The Best Orientation, Resolution, and Format for Property Photos



  • Generally, photos displaying your property should be in the landscape orientation. That is, they should be wider than they are tall. Most screens your photos are viewed on are also wider than they are tall. As a result, photos in this orientation are less likely to be cropped when displayed to potential renters.

    In addition to being in landscape, any image you upload should have a high resolution. Low resolution photos appear blurry on larger screens. A minimum of 2,000 pixels in each dimension (height and width) is a good resolution to aim for.

    File format is also important when uploading and storing property photos. JPEG is a good file format for website images as it is a very compressed (small) file format. Image files that are larger make your website load more slowly. It is a good idea to save backup copies of the images you upload in larger, higher-quality image formats such as PNG just in case. You can always make a large, high-quality image file smaller but you can never make a small, low-quality image better quality.


  • Explorer

    Good info, thanks. I learned years ago (pre-digital) the rules of thirds and how when taking a photograph to mentally split the image in thirds and never place the main focal point dead center. Do you agree with this philosophy when it comes to home photos? What are your feelings regarding the “dusk” photo approach? Thanks, John


  • Newcomer

    @John-Hughes Hey John, curious what you mean by the dusk photo approach?


  • Leader

    What is the “rule of thirds?”


  • Explorer

    Dusk photo: when you turn on all the lights in the house and shoot just before sunset, preferably with brilliant colors in the sky. I think these photos are romantic and attractive, but the nature of the light means you get far less detail. I do have a pretty “dusk photo” on my listing but not as the main pic.

    Rule of thirds: imagine ±shaped crosshairs dividing your view into 4 quadrants – don’t put anything important along those lines. Now imagine a tic-tac-toe grid. When shooting a landscape the horizon looks better at the 1/3 or 2/3 line, not splitting the image in half. Align a strong vertical to the left or right, not straight up the middle. There are so many “rules” of photography, like confirming no unwanted features in the background. You should zoom in as close as you can to your subject, but be careful not to crop off the top of a steeple or a person’s feet.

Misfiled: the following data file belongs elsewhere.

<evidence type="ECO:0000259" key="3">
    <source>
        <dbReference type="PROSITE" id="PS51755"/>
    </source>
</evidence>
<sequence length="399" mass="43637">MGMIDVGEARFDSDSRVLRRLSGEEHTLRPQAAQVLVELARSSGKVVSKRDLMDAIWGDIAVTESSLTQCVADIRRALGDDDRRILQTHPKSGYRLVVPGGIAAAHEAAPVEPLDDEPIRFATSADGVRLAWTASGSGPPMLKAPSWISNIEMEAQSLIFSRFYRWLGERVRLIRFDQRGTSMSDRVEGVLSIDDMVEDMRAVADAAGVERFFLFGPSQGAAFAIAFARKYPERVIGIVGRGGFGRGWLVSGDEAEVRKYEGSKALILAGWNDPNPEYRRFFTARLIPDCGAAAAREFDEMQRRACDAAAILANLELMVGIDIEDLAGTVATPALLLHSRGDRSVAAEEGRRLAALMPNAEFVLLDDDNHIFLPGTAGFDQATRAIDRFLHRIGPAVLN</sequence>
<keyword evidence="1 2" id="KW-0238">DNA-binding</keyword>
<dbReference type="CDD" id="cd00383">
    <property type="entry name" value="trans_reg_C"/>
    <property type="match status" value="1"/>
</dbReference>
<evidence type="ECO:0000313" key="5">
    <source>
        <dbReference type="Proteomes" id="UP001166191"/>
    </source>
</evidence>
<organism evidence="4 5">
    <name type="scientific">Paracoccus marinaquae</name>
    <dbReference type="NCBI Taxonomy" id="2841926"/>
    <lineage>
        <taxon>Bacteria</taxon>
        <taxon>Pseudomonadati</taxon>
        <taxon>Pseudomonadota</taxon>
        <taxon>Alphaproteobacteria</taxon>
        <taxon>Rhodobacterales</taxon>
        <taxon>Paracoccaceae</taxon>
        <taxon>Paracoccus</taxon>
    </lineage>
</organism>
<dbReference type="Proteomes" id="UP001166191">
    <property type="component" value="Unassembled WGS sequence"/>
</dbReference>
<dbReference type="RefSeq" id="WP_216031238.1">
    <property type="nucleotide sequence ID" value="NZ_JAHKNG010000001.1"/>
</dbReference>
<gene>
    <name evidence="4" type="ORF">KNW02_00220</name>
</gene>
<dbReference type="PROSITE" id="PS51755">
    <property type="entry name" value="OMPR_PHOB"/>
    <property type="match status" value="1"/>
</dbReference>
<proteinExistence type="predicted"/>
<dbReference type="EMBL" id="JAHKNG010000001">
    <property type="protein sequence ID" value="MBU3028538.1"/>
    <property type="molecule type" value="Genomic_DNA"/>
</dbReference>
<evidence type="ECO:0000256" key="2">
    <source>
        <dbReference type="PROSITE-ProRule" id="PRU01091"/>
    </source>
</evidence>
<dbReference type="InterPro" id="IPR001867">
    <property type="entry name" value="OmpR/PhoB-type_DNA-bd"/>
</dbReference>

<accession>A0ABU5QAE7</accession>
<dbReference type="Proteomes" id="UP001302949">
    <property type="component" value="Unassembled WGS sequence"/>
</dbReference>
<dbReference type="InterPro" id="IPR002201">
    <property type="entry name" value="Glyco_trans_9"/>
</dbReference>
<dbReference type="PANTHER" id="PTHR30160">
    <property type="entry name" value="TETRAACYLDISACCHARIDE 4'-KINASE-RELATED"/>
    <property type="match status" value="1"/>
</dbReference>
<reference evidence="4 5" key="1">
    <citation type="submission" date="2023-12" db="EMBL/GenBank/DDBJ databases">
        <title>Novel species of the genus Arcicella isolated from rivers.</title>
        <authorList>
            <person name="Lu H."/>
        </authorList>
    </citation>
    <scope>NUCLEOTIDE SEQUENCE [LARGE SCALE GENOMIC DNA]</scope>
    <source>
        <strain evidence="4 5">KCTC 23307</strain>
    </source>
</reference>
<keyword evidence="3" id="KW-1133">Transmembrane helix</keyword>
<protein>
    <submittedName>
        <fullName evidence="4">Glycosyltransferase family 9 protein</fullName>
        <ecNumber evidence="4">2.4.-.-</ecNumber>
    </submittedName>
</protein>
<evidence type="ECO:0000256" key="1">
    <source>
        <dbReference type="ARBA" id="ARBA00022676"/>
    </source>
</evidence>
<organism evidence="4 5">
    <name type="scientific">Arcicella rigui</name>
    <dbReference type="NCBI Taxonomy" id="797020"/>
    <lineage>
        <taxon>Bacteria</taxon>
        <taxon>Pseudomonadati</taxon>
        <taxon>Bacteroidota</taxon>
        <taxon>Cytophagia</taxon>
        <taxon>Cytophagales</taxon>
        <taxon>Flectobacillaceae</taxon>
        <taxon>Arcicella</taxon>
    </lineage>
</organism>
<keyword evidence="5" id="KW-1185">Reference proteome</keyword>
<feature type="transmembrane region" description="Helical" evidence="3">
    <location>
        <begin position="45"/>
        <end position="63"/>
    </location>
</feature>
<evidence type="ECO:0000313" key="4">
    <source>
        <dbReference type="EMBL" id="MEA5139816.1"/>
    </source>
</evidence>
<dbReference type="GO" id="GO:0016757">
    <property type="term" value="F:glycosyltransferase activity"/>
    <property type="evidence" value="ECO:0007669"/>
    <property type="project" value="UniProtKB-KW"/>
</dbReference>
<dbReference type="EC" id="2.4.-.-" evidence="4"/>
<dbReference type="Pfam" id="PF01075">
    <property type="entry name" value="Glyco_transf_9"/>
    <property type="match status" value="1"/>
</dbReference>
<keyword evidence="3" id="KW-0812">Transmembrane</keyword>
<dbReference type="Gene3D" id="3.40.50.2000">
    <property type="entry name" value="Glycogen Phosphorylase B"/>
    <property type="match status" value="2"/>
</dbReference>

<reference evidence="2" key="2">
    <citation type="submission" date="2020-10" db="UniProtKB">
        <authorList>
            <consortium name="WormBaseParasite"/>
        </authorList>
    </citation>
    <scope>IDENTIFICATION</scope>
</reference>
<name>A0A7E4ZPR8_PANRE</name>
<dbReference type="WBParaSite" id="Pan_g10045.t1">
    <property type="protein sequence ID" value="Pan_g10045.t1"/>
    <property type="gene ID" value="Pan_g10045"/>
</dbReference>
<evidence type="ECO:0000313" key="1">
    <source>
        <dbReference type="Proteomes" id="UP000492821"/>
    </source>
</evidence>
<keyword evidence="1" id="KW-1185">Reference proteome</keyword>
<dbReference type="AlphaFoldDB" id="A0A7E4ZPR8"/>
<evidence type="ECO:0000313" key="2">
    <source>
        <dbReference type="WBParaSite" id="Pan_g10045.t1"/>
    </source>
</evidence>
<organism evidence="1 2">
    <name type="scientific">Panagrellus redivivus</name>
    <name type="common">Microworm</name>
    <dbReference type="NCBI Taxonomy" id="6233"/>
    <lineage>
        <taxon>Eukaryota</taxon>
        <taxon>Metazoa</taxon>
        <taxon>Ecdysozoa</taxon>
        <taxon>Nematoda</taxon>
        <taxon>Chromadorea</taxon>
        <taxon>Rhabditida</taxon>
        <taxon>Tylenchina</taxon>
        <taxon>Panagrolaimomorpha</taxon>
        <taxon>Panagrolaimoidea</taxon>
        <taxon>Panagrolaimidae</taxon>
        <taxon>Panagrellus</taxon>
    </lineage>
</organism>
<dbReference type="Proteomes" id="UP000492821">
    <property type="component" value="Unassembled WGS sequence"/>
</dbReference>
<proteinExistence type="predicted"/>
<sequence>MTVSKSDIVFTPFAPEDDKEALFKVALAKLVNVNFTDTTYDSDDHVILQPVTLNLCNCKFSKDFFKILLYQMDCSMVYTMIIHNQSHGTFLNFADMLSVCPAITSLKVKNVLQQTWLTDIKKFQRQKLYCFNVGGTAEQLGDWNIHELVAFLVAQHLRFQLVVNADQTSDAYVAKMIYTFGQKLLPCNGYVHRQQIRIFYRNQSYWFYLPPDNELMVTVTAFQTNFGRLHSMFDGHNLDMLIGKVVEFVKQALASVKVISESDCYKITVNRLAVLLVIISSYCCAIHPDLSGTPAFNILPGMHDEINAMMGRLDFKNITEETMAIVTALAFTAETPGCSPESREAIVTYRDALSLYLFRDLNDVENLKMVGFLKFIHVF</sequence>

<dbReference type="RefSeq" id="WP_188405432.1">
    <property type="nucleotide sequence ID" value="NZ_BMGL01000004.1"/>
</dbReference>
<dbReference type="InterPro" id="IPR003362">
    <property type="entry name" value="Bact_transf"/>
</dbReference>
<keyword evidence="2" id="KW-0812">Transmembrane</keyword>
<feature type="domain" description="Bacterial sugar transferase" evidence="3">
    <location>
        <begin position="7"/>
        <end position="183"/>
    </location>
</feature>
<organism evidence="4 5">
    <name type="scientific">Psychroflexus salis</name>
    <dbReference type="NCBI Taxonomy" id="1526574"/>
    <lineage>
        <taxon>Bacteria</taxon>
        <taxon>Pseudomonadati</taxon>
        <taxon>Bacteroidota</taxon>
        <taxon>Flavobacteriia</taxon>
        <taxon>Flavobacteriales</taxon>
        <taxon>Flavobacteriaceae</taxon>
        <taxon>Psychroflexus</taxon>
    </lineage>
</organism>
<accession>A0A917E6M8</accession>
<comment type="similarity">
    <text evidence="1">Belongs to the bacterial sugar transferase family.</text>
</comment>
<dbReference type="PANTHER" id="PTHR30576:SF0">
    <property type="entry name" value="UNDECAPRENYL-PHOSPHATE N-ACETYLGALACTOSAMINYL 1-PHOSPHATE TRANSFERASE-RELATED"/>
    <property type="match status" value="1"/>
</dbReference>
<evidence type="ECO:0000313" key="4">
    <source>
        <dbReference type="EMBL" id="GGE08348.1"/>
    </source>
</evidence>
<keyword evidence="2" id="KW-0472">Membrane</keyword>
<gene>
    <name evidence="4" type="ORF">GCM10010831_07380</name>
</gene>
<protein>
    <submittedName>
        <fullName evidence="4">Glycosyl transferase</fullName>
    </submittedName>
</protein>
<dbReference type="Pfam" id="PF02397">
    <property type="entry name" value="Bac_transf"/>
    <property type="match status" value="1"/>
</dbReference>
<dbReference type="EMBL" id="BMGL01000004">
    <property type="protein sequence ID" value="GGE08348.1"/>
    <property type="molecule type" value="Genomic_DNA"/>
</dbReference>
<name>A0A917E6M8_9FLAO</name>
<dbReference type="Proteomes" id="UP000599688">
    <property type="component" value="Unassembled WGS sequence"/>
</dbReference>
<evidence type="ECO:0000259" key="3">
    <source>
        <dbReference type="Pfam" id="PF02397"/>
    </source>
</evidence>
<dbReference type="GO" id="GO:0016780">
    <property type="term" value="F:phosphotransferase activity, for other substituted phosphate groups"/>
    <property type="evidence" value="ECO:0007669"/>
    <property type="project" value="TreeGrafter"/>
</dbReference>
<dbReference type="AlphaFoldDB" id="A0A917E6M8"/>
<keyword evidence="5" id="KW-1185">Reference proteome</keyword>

Personally I feel that home photos are less about rules of composition and more about getting as much info into the frame – I know when I am renting I inspect every little detail (how do the rooms fit within the floorplan? where is the tv relative to the seating? anything awkward about the cooking/serving area?) A tripod is essential to set up your shot to ensure it’s level, the verticals aren’t too distorted, preview the scene and remove distracting clutter. You can make minor adjustments if say your flash bounces off the door frame and spoils the shot. A tripod lets you set a long exposure for a dim bedroom, and make multiple exposures to get both a well-lit interior plus the view out the window (HDR technique). A point-and-shoot camera will do a fine job with depth of field, but usually won’t allow extended shutter speeds. With a DSLR camera you can manually tweak the flash intensity, shutter speed, ISO, aperture and focus, but if you’re not interested in developing a new hobby, I’d suggest hiring a pro. They’ll have off-camera flashes with diffusers/reflectors to brighten shadows and dark corners. Good looking photos are SO important, and optimal lighting is the key.


  • Explorer

    @Maryrose-Coleman Maryrose; I am attaching a couple of photos of our rental home at dusk to show what I meant. Hope this helps. John0_1475160856010_CBH Front 2.png 0_1475160910267_Pool At Night 2.png


  • Explorer

    @Ann-D-Liptak Ann; Thank you for the very full & detailed explanation.

    Different question for you…how did you attach the photo to your MyVR identity circle (the circle preceding your name on the MyVR community portal)???

    Thanks,

    John


  • MyVR Employee



  • @John-Hughes

    The post @Jonathan-Murray referred you to contains instructions on how to change your cover photo but not your profile photo. Your cover photo is only visible within your profile, while your profile photo is what appears next to your name when you post. You can see the difference between the two in your profile

    0_1475169200669_Screen Shot 2016-09-29 at 10.09.54 AM.png

    To change your profile photo, you can follow the instructions I posted here
    https://community.myvr.com/topic/44/how-do-i-add-a-photo-to-my-community-profile


  • Explorer

    This conversation was one of the best I’ve ever read on taking property photos.

    Simple. Very easy to understand for us non-professionals!

    Thanks!
    Donna


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